The news outlets have been lining up for a grand revelation, and there are planned TV documentaries planned over the next few days. The BBC is planning a Panorama special on the story, 7:30pm Monday 4 April, and I am sure that there will be coverage elsewhere (censorship allowing, that is).

Given the story, and the immensity of the revelation, it is only a matter of time before the movie rights and book deals will roll over the truth. In the mean time, how is your nation's reportage on this story working out for you?

Additional story links from the BBC

Comment Re:$7500 federal income tax credit (Score 2) 161

Reserving one of these cars now increases the likelihood that your car will be eligible for the $7500 tax credit. As I understand it, this credit only applies to the first 200,000 qualifying vehicles sold by a manufacturer. At last estimates, Tesla sold about 100,000 or so vehicles which leaves about 100,000 credits left.

I reserved mine last night. The deposit is fully refundable. At the very least, I think I've got a shot at getting the federal credit.

It's not a bad deal.

Note that only US sales count against the 200k limit. Based upon some knapkin-scratch computation (I got to an estimate of 175k by end of 2017), the 200k figure (assuming 50% of sales are in the US and 50% annual sales growth) seems likely to be hit about the end of 2017, which is when the Model 3 is supposed to start shipping. It's not a sure thing, as sales over the next two years may be depressed by the Model 3 announcement (as iPhone new model expectations depress sales of existing models), and Telsa has been at least a little late in first shipping of each new model. I'd estimate that if you don't get an early order of the Model 3, you're not likely to get the 7.5k bonus rebate from the US, unless Congress (hah!) sees fit to extend the program.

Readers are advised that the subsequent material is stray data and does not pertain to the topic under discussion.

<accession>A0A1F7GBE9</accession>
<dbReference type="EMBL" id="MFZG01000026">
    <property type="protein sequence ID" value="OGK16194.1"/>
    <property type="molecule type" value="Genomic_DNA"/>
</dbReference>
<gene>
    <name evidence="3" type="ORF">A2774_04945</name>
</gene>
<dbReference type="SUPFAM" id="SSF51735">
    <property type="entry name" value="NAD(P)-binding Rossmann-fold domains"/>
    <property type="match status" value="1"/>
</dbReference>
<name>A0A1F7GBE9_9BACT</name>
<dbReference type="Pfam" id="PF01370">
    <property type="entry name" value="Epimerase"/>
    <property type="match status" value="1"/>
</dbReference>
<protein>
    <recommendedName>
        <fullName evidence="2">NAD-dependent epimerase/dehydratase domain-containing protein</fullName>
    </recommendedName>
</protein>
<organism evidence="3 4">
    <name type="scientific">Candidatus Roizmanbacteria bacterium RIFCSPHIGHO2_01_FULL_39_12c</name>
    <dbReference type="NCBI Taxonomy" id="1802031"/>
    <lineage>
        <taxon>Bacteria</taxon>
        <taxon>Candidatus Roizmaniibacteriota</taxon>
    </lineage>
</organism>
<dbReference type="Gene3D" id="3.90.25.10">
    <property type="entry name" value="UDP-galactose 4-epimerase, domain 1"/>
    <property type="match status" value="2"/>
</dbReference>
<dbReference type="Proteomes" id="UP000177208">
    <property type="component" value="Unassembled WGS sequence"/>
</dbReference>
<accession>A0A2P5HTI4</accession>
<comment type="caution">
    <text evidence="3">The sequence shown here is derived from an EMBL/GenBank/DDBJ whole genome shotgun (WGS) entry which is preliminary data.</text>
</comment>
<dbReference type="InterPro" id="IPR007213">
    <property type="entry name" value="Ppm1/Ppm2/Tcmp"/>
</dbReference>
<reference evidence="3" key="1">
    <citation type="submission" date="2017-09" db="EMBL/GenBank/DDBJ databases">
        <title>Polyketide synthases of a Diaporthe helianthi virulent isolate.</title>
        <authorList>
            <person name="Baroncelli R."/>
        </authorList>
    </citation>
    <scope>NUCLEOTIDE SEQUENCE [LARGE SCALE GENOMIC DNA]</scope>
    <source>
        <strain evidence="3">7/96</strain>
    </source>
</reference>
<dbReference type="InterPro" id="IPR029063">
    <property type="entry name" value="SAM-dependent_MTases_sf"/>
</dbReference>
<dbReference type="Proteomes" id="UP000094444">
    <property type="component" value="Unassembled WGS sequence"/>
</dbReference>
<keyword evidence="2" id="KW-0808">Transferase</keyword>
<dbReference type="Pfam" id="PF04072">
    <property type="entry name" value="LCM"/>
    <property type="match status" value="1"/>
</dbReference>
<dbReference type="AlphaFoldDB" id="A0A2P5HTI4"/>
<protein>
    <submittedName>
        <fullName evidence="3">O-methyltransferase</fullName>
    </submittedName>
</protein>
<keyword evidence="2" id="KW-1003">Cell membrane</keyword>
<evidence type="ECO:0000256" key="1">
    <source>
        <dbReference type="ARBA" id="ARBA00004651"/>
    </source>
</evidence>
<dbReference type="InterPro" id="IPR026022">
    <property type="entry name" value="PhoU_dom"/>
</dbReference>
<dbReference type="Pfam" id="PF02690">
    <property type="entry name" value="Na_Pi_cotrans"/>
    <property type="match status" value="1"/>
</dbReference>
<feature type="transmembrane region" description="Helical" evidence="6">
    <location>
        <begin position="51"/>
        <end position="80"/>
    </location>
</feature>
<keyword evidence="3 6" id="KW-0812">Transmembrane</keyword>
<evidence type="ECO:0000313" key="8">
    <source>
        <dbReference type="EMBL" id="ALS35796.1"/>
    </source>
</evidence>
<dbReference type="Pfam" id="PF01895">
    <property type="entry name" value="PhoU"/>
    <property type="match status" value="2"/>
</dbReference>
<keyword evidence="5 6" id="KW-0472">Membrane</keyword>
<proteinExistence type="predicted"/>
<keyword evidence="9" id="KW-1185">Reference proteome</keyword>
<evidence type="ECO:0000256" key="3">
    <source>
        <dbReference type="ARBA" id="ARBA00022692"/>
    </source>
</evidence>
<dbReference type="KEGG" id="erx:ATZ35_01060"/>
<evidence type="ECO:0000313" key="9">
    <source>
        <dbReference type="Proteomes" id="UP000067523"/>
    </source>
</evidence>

Comment Public Hotspot software (Score 1) 92

This kind of application desperately needs to include hotspot software that does a VPN over SSL or TLS (https security layer, relying on PKI). An ideal platform for doing this would be for email providers to add VPN for internet access alongside the SSL/TLS links they already operate for IMAP/POP3/SMTP, as it provides for some level of user authentication and traceability. There's also existing standalone VPN hotspots, but incorporating VPN into email would help make VPN ubiquitous.

Submission + - ISIS use of TrueCrypt, and origins of TrueCrypt software

craighansen writes: While previous articles have suggested that burner phones and not encryption were the primary mechanism for ISIS-linked operations in Europe, a New York Times article describes tell-tale signs of the use of TrueCrypt software by ISIS operatives. A further New Yorker article discusses the origins of TrueCrypt software in E4M software authored by Paul Le Roux, who was arrested by the DEA in 2012 and became a cooperator with the federal government for years, resulting in dropping support in 2014 for the software until a security audit completed in 2015 considered the possibilities of back doors or other security faults. Nevertheless, documents released by Edward Snowden in 2013 indicated that the NSA was having difficulty cracking TrueCrypt absent external breaks.